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Puroindoline genes introduced into durum wheat reduce milling energy and change milling behavior similar to soft common wheats

K. Heinze, A.M. Kiszonas, J.C. Murray, C.F. Morris, V. Lullien-Pellerin
Journal of cereal science 2016 v.71 pp. 183-189
adhesion, aleurone layer, backcrossing, bran, chromosome translocation, durum wheat, endosperm, energy, flour, genes, mechanical properties, milling, particle size distribution, phytic acid, porosity, semolina, starch granules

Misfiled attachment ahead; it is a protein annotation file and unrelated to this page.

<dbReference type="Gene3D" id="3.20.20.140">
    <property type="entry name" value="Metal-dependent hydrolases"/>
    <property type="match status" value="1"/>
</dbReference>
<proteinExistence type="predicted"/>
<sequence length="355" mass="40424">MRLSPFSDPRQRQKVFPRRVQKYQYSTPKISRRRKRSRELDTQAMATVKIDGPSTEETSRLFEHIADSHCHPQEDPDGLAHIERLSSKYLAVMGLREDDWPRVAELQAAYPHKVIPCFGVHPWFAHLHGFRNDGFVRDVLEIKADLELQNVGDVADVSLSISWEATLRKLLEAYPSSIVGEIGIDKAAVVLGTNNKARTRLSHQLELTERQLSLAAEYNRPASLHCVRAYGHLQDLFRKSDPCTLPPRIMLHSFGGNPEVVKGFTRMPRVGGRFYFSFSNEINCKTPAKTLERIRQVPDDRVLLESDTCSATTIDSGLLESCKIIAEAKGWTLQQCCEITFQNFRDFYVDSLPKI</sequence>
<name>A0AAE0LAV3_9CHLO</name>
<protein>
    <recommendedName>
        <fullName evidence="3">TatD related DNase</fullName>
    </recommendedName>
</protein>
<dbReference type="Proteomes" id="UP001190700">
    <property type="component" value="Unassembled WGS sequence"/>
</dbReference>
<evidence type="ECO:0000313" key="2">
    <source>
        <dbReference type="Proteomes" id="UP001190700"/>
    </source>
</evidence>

Grain physical characteristics and milling behavior of a durum wheat line in which both wild-type puroindoline genes were translocated and stabilized after backcrossing (Svevo-Pin) were compared with the parent line (Svevo). The only observed differences between grain characteristics were the mechanical resistance and starchy endosperm porosity revealed through vitreosity measurement. A significant increase of flour and a decrease of semolina yield and break milling energy were observed from Svevo-Pin in comparison with the non-recombinant parent line in accordance to the lower grain mechanical resistance and higher porosity measurements. Moreover, the particle size distribution shown for Svevo-Pin flour appeared consistent with a lower adhesion between starch granules and the protein matrix attributed to the presence of wild-type puroindolines. Coarse bran yield was conversely increased. This appeared to be due to a lower starchy endosperm recovery as a higher proportion of grain starch was found in this bran fraction. Flour from the durum parent line was inversely enriched in phytic acid, a cellular marker of the aleurone layer. Starch damage was also lower in Svevo-Pin flours in comparison with Svevo. All of the observed differences between translocation and parent lines were confirmed independent of the culture growth conditions (n = 12).